“You don’t understand how hard it is in Hollywood right now. You have to crank out these family dramas before they let you make your dream superhero movie.” – Kitty Sanchez
Although season five of Arrested Development consists of 16 episodes, the bad news is that only half of these are currently available on Netflix, with the second half of the season dropping sometime later this year, date currently unknown. The good news, however, is that the original intro is back! Michael is back to keeping the family together!
The second episode of the season, ‘Self-Deportation’, sees most of the Bluths headed, individually, to Mexico, for varyingly believable reasons. Presumably there is an eventual point to this – such things often take a while to pay off in this show – but in this episode it doesn’t really seem to advance the plot, or provide many laughs. It all seems a little forced and rather back and forth.
It’s worth noting, for anyone just joining the show, that the America/Mexico border wall plot-line is from season four, in 2013, and the entire comic aspect of it is THAT IT’S A CRAZY IDEA. The show, already happily self-referential, really had no choice this season but to acknowledge the reality, in the actual real world, of what was once merely ridiculous plot. And so it is that Lucille Bluth turns on the television to find Donald Trump announcing his presidential candidacy and is horrified that he has stolen her idea.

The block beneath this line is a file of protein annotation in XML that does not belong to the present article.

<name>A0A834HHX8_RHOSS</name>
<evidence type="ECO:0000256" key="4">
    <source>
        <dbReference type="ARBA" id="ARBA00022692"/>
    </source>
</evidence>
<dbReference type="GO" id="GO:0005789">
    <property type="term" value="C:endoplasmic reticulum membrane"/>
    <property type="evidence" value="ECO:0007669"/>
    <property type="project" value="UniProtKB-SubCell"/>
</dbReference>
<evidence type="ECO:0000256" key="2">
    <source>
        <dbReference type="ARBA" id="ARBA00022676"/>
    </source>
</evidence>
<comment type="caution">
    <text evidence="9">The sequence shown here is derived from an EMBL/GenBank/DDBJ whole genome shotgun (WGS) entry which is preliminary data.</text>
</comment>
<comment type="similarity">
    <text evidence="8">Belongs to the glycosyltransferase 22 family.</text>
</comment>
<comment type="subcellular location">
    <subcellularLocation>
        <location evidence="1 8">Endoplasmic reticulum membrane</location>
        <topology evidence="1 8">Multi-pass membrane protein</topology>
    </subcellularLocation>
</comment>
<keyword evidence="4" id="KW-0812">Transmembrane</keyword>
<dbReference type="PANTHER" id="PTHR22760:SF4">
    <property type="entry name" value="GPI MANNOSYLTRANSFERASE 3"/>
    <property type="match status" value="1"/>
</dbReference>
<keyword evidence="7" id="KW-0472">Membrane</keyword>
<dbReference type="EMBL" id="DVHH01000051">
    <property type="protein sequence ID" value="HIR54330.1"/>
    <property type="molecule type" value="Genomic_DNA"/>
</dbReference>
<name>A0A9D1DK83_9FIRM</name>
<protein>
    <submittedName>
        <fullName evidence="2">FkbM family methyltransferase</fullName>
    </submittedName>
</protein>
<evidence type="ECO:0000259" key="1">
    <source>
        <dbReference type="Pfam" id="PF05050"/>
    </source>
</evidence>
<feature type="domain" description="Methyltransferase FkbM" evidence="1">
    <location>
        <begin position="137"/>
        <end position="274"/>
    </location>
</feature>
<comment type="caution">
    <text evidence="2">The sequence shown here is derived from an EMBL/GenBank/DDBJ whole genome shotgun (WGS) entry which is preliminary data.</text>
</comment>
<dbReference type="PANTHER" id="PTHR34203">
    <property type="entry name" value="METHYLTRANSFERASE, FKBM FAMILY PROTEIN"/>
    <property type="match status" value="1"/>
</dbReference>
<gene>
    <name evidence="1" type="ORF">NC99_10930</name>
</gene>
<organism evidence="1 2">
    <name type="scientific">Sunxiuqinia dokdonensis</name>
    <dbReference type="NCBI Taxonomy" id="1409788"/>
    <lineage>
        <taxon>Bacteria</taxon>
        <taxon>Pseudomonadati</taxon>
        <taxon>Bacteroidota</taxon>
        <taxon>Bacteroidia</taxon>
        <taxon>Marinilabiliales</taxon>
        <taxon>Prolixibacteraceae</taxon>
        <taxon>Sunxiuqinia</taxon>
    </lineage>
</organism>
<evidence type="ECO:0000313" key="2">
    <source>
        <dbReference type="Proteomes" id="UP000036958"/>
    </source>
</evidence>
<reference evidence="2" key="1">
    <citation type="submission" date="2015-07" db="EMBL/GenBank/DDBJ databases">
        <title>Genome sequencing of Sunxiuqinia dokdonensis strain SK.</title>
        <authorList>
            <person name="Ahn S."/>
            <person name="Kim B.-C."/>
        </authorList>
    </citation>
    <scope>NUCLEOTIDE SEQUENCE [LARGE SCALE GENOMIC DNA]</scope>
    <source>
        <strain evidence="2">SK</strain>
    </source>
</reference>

At this point in its rather broken run, flashbacks to scenes from previous seasons are entirely necessary in order to remind viewers of what connects up where. Unfortunately, this does have the effect of somewhat slowing the show’s usual fast pace. It is also rather jarring, and doesn’t always explain the whens and whys of the various plots, even with the addition of Ron Howard’s narration. But if the timeline seems a little confusing, it’s best to just not worry about it, to keep watching, to move on. Hopefully it will all make sense in the end.
We see more of Buster Bluth in this episode, now sporting a de-skinned robotic hand which is presented as terrifying. Is it though? Should it be? I was wondering how Tony Hale, in his late 40s, was going to handle playing the still-immature Buster, whether he would need to amplify or ease-up on the giggling and eye-rolling, but in his interactions with Jason Bateman as Michael he hits his stride perfectly.
If the interactions between Tobias (David Cross) and Lucille Bluth (Jessica Walter), and Gob (Will Arnett) and George Senior (Jeffrey Tambor), don’t feel as funny as they perhaps should – well, hopefully they’ll come along. Thankfully the wonderful Judy Greer makes an appearance as Kitty Sanchez, now working for Imagine Entertainment but just as hostile as ever, and now with additional in-jokes about the company.
Onwards and upwards: we’re only two episodes in and there’s still everything to play for.
Arrested Development Season 5 is now airing on Netflix. Let us know what you make of it.